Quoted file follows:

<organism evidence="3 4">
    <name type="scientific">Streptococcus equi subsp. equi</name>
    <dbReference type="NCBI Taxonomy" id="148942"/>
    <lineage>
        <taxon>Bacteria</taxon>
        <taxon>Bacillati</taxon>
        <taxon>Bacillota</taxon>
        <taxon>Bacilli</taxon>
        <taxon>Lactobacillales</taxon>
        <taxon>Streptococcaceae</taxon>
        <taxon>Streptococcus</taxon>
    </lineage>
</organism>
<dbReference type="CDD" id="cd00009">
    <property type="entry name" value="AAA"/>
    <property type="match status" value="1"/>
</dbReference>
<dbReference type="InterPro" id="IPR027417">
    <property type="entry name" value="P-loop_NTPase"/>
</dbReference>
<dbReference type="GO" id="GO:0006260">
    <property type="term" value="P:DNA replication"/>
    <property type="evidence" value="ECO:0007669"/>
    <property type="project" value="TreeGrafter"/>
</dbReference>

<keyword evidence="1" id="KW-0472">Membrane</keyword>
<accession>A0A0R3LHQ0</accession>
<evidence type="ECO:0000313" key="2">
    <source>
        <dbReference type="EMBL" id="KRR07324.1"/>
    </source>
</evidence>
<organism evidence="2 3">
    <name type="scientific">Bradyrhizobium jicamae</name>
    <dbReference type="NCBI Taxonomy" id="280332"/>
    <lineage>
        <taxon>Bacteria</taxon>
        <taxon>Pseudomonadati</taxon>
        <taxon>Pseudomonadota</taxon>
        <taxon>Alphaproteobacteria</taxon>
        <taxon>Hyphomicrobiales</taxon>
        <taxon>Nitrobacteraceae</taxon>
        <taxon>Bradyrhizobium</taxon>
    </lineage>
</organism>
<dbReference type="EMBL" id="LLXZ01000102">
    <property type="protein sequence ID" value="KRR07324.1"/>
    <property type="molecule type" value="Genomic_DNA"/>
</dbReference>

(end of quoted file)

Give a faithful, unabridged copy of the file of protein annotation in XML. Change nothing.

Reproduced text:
<organism evidence="3 4">
    <name type="scientific">Streptococcus equi subsp. equi</name>
    <dbReference type="NCBI Taxonomy" id="148942"/>
    <lineage>
        <taxon>Bacteria</taxon>
        <taxon>Bacillati</taxon>
        <taxon>Bacillota</taxon>
        <taxon>Bacilli</taxon>
        <taxon>Lactobacillales</taxon>
        <taxon>Streptococcaceae</taxon>
        <taxon>Streptococcus</taxon>
    </lineage>
</organism>
<dbReference type="CDD" id="cd00009">
    <property type="entry name" value="AAA"/>
    <property type="match status" value="1"/>
</dbReference>
<dbReference type="InterPro" id="IPR027417">
    <property type="entry name" value="P-loop_NTPase"/>
</dbReference>
<dbReference type="GO" id="GO:0006260">
    <property type="term" value="P:DNA replication"/>
    <property type="evidence" value="ECO:0007669"/>
    <property type="project" value="TreeGrafter"/>
</dbReference>

<keyword evidence="1" id="KW-0472">Membrane</keyword>
<accession>A0A0R3LHQ0</accession>
<evidence type="ECO:0000313" key="2">
    <source>
        <dbReference type="EMBL" id="KRR07324.1"/>
    </source>
</evidence>
<organism evidence="2 3">
    <name type="scientific">Bradyrhizobium jicamae</name>
    <dbReference type="NCBI Taxonomy" id="280332"/>
    <lineage>
        <taxon>Bacteria</taxon>
        <taxon>Pseudomonadati</taxon>
        <taxon>Pseudomonadota</taxon>
        <taxon>Alphaproteobacteria</taxon>
        <taxon>Hyphomicrobiales</taxon>
        <taxon>Nitrobacteraceae</taxon>
        <taxon>Bradyrhizobium</taxon>
    </lineage>
</organism>
<dbReference type="EMBL" id="LLXZ01000102">
    <property type="protein sequence ID" value="KRR07324.1"/>
    <property type="molecule type" value="Genomic_DNA"/>
</dbReference>